Spatial users often want to find the object nearest a given point. This operation, usually referred to as nearest neighbor search, is remarkably common in many areas of computer science. In general, we may wish to find not only the nearest, but the k-nearest neighbors.
How can we accomplish this with SQL Server? Here we’ll look at finding the single nearest neighbor; the extension to k-nearest neighbors is relatively straight forward.
First, let's examine the naive method for accomplishing this: simply order the table by distance and restrict the results. For all of these examples, we’ll assume a table T with a spatial column g, as well as a parameter @x containing the search point:
SELECT TOP(1) *
ORDER BY g.STDistance(@x) ASC
This solution certainly has simplicity on its side, but consider the work that needs to be done. The entire table must be scanned, and the distance of each to the search point must be calculated. Ouch.
We could conceivably improve on this by restricting our search space to to the immediate region around the target point:
DECLARE @region geography = @x.STBuffer(10000)
WHERE g.Filter(@region) = 1
But this solution requires that we know our data very well: if there are no rows in the region, then we will fail to find the nearest neighbor; if there are too many, then we will again be left with a rather inefficient query.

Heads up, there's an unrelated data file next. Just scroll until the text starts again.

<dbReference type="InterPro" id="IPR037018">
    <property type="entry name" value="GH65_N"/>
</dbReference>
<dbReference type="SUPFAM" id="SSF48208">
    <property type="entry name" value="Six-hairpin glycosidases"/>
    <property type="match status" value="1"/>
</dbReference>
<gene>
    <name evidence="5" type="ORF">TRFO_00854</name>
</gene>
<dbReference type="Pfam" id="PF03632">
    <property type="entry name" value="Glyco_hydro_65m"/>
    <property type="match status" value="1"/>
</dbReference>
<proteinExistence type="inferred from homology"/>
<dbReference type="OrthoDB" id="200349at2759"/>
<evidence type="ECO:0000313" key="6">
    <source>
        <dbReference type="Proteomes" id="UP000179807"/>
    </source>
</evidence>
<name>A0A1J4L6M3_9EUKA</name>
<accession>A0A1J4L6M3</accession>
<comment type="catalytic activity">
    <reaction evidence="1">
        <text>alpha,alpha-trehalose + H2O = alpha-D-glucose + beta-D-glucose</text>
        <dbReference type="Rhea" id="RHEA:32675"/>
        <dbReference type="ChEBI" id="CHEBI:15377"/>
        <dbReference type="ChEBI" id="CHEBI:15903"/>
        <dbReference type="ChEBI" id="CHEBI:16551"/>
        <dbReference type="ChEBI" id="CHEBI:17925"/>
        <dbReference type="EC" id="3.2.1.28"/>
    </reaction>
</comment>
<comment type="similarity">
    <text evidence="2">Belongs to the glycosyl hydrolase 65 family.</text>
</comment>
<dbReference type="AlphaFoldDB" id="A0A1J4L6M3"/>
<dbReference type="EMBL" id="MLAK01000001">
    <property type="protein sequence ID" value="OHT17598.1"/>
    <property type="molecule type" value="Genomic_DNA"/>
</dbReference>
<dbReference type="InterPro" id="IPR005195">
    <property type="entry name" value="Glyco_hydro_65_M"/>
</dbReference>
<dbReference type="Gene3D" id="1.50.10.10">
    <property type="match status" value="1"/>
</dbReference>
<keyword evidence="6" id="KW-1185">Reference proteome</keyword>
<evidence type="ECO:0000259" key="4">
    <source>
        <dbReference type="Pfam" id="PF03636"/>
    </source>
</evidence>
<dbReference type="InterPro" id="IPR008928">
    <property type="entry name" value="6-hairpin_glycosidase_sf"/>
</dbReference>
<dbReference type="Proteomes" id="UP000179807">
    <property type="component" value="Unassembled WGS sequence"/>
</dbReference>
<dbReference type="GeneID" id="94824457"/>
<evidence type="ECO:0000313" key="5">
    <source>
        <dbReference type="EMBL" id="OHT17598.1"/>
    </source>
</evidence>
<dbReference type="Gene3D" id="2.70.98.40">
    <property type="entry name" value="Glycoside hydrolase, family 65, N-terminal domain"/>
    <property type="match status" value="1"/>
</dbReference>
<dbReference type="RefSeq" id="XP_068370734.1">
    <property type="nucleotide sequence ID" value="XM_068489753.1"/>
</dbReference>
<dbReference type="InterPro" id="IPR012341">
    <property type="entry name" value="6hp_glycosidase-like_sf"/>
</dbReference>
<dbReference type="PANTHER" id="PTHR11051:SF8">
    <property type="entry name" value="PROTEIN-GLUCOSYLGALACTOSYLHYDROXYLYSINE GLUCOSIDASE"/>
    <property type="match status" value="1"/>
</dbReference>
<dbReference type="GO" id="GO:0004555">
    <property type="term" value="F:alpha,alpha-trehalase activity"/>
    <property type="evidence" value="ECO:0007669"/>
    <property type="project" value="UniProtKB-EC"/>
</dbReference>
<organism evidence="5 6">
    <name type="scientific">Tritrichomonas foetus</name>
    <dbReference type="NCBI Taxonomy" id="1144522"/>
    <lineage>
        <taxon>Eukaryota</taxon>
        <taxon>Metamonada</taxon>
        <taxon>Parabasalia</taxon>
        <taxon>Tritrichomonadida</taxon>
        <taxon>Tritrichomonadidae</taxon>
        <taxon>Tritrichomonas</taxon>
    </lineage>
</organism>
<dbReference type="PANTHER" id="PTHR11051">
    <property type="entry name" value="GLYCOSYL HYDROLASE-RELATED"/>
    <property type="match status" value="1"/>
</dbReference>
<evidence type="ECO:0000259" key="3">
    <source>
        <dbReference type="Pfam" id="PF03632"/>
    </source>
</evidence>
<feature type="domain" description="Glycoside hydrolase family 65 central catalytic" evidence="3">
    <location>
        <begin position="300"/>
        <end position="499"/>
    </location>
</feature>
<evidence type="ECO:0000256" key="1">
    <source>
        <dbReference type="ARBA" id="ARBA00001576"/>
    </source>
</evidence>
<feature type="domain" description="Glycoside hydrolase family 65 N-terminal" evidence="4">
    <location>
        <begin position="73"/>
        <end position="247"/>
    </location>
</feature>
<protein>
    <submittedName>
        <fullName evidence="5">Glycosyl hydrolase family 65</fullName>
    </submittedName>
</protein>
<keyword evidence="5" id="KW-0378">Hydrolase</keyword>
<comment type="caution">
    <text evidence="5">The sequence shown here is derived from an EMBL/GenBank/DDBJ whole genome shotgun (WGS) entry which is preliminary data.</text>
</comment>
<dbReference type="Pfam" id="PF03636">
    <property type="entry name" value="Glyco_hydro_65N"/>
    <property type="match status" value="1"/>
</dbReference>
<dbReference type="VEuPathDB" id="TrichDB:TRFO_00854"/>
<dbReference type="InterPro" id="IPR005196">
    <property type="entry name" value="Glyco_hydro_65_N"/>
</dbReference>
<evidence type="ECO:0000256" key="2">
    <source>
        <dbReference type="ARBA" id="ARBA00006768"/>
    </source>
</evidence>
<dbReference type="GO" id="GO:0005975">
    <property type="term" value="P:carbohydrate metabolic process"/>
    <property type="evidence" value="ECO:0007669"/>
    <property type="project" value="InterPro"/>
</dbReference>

How do we escape this morass? We can do so by starting with a very small region---so small that we can be certain not to encounter too many results---and then keep enlarging it until we find something. Doing this with a loop is not hard, but Steven Hemingray showed me how to do this with entirely declarative syntax:
DECLARE @start FLOAT = 1000;
WITH NearestPoints AS
SELECT TOP(1) WITH TIES *, T.g.STDistance(@x) AS dist
FROM Numbers JOIN T WITH(INDEX(spatial_index))
ON T.g.STDistance(@x) < @start*POWER(2,Numbers.n)
ORDER BY n
SELECT TOP(1) * FROM NearestPoints
ORDER BY n, dist
This requires some explanation. First, the @start parameter gives the initial region to search. I’ve chosen one kilometer, but this can be adjusted downward if your data is very dense. Second, you’ll notice that we make use of a Numbers table, which just contains the numbers 1 through n. This just contains a long list of integers, which is is useful in many situations.
The inner query examines a set of exponentially-expanding regions. The ORDER BY clause along with the TOP(1) allows the query to stop as soon as it finds the smallest non-empty region. The WITH TIES statement makes sure that all of the objects in that region will be in the result set.
Once the inner query returns a list of potential results, the outer query examines them to find which is actually nearest. With this approach, we can select a start area small enough to keep the cost low in dense data, but also be guaranteed to find a distant nearest neighbor.
Incidentally, if you don’t already have a numbers table, you can create one quite quickly with some mildly-black magic like this:
SELECT TOP 100000 IDENTITY(int,1,1) AS n
FROM MASTER..spt_values a, MASTER..spt_values b
CREATE UNIQUE CLUSTERED INDEX idx_1 ON numbers(n)
This isn’t a particularly pretty solution, but to proactively answer a question, we didn’t add a method for this primarily because we ran out of time. Look for something more built-in the next go around.
I have a table with name, geom, type that have streets (linestrings)
I try to get the nearest 10 streets, but sometimes the same street have various records, how I can group by same name and make a union of the geom (the various linestrings on one) ? any help will be greatly appreciated (sorry me bad english)